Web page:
Sep 13, 2009
Since 1896 Crowley Maritime Corp., then known as Black Navigation, has been moving fuel and freight in Arctic Alaska during the short window between break-up and freeze-up. Each year they race against the clock to deliver millions of gallons of fuel across Bush Alaska.
This year there was a delay in re-opening Tesoro’s Black Nikiski refinery on Alaska’s Kenai Peninsula after an annual maintenance break so Crowley contracted to import a third of its fuel supply, 24 million gallons, from a South Korean refinery. Chartered tankers hauled 570,000 barrels, roughly equal to three quarters of the daily throughput of the trans Alaska pipline, to the “Drill, Baby, Drill” state.
And if anyone wonders why fuel prices are higher in the Bush, Crowley VP Craig Tonga explains why in today’s Alaska Dispatch:
The tankers held steady in the deep waters off the Seward Peninsula as Crowley barges lightered cargo for transport into the shallow ports along the Alaska coastline. As many as three barges are needed to offload the fuel under optimum conditions – but as Crowley is well aware, that’s not a scenario to be counted on offshore Alaska. A storm could hit and pound the waters for seven days straight, trapping the fuel ship at a cost of $50,000 or more a day while barges linger at port. And such costs weigh into the final prices rural Alaskans pay for their fuel, Tornga says.
Crowley also buys fuel from Flint Hills Resources’ North Pole refinery but getting Alaskan fuel to Alaskans is also challenging.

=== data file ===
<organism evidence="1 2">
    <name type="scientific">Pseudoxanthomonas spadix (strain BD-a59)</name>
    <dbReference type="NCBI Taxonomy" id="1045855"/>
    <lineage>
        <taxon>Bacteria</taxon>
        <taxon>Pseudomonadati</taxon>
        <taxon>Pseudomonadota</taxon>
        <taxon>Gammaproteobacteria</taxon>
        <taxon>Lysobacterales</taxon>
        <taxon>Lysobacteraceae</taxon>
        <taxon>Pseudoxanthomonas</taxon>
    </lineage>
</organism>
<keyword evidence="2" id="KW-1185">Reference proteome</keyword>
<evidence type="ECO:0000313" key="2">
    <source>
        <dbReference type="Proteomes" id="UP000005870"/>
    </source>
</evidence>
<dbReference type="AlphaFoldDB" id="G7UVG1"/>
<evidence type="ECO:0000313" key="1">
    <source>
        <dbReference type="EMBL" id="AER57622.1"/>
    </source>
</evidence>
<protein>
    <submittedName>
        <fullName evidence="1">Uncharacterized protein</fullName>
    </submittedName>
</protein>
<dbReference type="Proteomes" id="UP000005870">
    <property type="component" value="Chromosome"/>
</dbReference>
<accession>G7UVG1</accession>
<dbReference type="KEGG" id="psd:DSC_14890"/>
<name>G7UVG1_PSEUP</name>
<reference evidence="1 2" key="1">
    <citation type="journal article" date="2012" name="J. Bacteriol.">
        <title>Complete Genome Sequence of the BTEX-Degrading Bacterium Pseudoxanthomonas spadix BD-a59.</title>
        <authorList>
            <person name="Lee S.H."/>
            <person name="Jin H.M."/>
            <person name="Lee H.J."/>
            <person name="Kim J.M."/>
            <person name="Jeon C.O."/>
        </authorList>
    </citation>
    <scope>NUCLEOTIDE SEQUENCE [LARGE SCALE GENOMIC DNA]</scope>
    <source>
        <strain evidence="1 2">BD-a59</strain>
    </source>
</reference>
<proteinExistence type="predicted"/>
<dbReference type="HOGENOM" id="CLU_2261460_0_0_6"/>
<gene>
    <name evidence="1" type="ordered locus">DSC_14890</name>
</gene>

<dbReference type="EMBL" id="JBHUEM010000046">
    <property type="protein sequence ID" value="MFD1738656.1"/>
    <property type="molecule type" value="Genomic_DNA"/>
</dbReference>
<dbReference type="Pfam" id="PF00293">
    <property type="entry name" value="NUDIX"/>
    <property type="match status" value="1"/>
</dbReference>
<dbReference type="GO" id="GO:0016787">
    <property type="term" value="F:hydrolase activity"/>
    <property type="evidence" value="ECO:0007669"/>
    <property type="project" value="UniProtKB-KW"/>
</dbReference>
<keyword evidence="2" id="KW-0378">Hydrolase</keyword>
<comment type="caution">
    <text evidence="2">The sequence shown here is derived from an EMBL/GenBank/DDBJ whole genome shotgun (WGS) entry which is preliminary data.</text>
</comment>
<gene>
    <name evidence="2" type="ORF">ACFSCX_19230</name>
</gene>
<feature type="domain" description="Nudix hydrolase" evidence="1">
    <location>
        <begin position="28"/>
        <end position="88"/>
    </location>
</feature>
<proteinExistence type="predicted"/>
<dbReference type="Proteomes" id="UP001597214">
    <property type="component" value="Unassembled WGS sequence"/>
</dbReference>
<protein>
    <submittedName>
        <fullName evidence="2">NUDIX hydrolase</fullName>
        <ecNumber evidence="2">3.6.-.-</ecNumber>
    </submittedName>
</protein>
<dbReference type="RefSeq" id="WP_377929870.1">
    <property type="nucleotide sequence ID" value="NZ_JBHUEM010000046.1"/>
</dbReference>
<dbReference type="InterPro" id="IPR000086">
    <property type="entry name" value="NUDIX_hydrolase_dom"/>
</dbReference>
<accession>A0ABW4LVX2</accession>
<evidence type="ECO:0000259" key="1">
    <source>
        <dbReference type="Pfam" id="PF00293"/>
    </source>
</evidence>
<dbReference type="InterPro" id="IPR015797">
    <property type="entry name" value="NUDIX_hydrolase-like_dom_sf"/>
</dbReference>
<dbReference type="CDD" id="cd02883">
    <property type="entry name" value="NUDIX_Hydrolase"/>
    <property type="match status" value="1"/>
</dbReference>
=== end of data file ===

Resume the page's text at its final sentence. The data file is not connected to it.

Fuel from Flint Hills’ refinery in North Pole begins its journey to the Bush on rail tankers, ending up at the shores of Cook Inlet, where it’s loaded on barges. From barges the fuel is transferred to offshore vessels, and then to terminals. In Kotzebue, for example, fuel may be shifted to a river barge destined for communities up the Koyuk River, and then possibly trucked before it ends up in village fuel tanks.
Western and northern Alaska beyond Dutch Harbor lack ports deep enough to accommodate the draw of a loaded oil vessel. So the tankers sit well back from the shores and a fleet of smaller vessels lighters fuel off the tankers, shooting out to communities with deliveries. In some places, beaches have no docks. Barges are stuck waiting for the tide to change. In others, docks lack headers for offloading fuel, and crews have to reel out up to 1,000 feet of 4-inch hose to move the product to storage tanks. To serve a few communities, Crowley’s ships carry ramps, a crane and a truck; the truck is offloaded to the beach, where it’s filled to 5,000 gallons before making a drop down the road.
Stricter EPA regulations will drive the price up further in coming years but for now the focus is on getting the fuel to the villages in time this year.
In the Interior, nights are already dropping below freezing, and the Kuskokwim River at McGrath — about five feet shallower than normal at this time of year — has started to freeze.
“I hate to say it won’t happen, but it doesn’t look good at the moment for getting our last deliveries up to our terminal in McGrath,” Tornga said. “Finishing the season is very contingent on how soon it’s going to freeze up, and (if we are) going to have enough water in those rivers to make the deliveries.”
Is anyone else wondering why Alaska is so eager to pump its natural gas to us down here in the lower forty-eight when it could be put to much better use in its own backyard?